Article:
Gottlieb Fichte, 1762–1814, German philosopher.
In Fichte, Die
Bestimmung des Menschen (“The Vocation of Man”),
vol. 3, section III, Berlin 1800.
Fichte gave these lectures
in Berlin in the winter of 1807/08.
Fichte, “On the
Publication of Same,” from the foreword to Die Anweisungen
zum seligen Leben, Berlin 1806.
“Understanding the Spiritual World (I),” lecture of
April 18, 1914,
in this volume.
Four Mystery Plays, (London: Rudolf Steiner Press, 1982). The four
Mystery Dramas were premiered m Munich between 1910 an 1913 under
Steiner here refers to the
actress Maria von Strauch-Spettini, 1847–1904. See Hella
Wiesberger's short biography of Maria von Strauch-Spettini and her
letters to Marie von Sivers in Aus dem Leben von Marie
Steiner-von Sivers, Dornach 1956, p. 15ff.
Steiner here refers to
Christian Morgenstern, May 6, 1871 – March 31, 1914. German
poet, wrote lyrical verse as well as grotesque and nonsense verse.
Also translated works of Ibsen, Strindberg, and Hamsun.
Morgenstern, Wir fanden
einen Pfad. (“We Found a Path”), first published by
Piper Verlag, Munich, in autumn of 1914.
This lecture was given on
December 31, 1913, as part of the lecture cycle
Christ and the Spiritual World: The Search for the Holy Grail
(London: Rudolf Steiner Press, 1963) at which Morgenstern was present.
Rudolf Steiner's comments are in Die Kunst der Rezitation und
Deklamation, volume 281 in the Collected Works, (Dornach,
Switzerland: Rudolf Steiner Verlag, 1967), pp. 208–210.
Background to the Gospel of St. Mark,
(London: Rudolf Steiner Press, 1968), Lecture Six, pp. 96–113.
Italian painter. Leonardo da Vinci, 1452–1519, Italian
on the construction of the first Goetheanum in Dornach. Started in
1913, it was destroyed by arson on New Year's Eve 1922/23.
B.C. Persian religious leader. Buddha, Siddharta Gautama, 563–483
B.C. Founder of Buddhism. Krishna, Indian deity, appears in
Bhagavad-Gita as teacher of Arjuna.
“Homunkulus,” public lecture, Berlin, March 26, 1914, in
Geisteswissenschaft als Lebensgut, vol. 63 in the Collected
Works, (Dornach, Switzerland: Rudolf Steiner Verlag, 1959).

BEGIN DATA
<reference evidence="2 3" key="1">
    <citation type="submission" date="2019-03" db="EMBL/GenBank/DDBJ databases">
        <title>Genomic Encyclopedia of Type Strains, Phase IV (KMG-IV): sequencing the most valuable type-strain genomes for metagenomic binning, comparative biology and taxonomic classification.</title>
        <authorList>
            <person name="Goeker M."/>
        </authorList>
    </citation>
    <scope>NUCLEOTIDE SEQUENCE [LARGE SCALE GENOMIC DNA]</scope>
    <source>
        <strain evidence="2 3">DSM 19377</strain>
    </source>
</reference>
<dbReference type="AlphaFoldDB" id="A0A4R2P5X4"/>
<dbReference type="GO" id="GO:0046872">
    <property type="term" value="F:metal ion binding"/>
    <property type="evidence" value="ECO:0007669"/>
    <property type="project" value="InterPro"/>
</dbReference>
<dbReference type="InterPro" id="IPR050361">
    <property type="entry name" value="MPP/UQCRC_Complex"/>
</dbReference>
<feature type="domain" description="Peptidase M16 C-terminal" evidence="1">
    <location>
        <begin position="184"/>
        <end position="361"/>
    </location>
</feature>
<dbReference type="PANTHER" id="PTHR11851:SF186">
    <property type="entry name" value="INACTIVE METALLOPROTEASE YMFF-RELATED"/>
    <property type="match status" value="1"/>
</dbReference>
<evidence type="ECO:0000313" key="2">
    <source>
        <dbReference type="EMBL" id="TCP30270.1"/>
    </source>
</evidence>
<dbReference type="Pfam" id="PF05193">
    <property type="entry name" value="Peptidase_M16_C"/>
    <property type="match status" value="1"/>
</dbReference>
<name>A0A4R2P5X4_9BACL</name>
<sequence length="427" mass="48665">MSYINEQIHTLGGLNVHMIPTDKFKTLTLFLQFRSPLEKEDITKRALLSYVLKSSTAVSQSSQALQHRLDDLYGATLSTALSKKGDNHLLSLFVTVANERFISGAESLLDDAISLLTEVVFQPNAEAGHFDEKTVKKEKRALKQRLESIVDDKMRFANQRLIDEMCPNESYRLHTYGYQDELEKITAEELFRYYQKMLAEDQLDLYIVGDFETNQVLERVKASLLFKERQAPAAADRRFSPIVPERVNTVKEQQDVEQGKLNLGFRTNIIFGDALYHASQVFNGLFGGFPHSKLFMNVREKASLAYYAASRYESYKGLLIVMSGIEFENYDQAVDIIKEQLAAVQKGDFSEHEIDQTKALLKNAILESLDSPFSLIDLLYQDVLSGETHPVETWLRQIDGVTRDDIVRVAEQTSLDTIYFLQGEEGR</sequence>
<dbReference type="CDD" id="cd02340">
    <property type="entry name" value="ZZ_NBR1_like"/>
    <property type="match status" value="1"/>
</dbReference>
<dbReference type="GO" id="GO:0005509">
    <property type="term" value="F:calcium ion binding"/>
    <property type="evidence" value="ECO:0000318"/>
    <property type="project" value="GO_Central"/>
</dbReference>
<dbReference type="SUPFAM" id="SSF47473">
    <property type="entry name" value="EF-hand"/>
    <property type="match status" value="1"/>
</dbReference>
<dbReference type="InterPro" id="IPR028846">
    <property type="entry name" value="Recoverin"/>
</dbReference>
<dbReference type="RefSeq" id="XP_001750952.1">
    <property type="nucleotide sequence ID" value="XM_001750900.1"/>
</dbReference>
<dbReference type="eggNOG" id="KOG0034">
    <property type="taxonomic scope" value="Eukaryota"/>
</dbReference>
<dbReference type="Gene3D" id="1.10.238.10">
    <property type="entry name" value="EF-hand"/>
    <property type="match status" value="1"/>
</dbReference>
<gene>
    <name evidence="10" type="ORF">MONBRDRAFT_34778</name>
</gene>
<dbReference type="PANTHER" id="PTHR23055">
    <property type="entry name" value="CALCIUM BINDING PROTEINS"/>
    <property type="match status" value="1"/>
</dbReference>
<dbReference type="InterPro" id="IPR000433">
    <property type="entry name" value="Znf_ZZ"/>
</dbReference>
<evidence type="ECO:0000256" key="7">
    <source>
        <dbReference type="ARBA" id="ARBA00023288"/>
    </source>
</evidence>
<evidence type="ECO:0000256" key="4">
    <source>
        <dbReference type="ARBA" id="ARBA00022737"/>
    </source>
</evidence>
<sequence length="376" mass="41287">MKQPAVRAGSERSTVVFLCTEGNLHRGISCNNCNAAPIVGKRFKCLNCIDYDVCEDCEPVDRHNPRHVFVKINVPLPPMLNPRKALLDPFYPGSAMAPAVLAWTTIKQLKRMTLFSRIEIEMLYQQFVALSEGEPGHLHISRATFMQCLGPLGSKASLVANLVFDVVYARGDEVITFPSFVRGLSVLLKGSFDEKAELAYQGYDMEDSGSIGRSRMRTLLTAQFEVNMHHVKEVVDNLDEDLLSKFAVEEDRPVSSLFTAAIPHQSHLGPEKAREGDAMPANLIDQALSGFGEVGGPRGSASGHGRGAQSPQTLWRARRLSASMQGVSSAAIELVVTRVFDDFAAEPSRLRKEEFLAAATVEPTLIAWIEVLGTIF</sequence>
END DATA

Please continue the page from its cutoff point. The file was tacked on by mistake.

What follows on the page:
See Rudolf Steiner,
Die Welt des Geistes und ihr Hereinragen in das physische Dasein,
Vol. 150 in the Collected Works, (Dornach,
Switzerland: Rudolf Steiner Verlag, 1972), lecture of May 5, 1913.
There are no transcripts of the lectures of May 4 and 9, 1913, in
French writer. His play
Children of Lucifer
was performed in German in Munich on August 22, 1909, under Rudolf
Steiner's direction. See Steiner
The East in the Light of the West
Children of Lucifer,
both in one volume, (Blauvelt NY: Spiritual Science Library, 1986).
Joan of Arc, 1412–1431,
French national heroine and saint.
Due to complications and
delays caused by World War I (1914–1918), the building neared
completion only in 1920. The inauguration ceremony never took place
because of the fire that destroyed the Goetheanum. A “provisional
inauguration” took place on September 26, 1920, on the eve of
the first event held in the building, the “first
anthroposophical academic course,” which lasted from September
27 to October 16, 1920.
Vorstufen zum Mysterium von Golgotha,
Vol. 152 in the Collected Works, (Dornach, Switzerland: Rudolf Steiner
Verlag, 1964), Lecture of May 27, 1914.
the beginning of this lecture, Rudolf Steiner apologized for giving
the lecture in German rather than French. His comments were not
1473–1543, Polish astronomer. Made astronomical observations
of orbits of sun, moon, and planets. Gradually abandoned accepted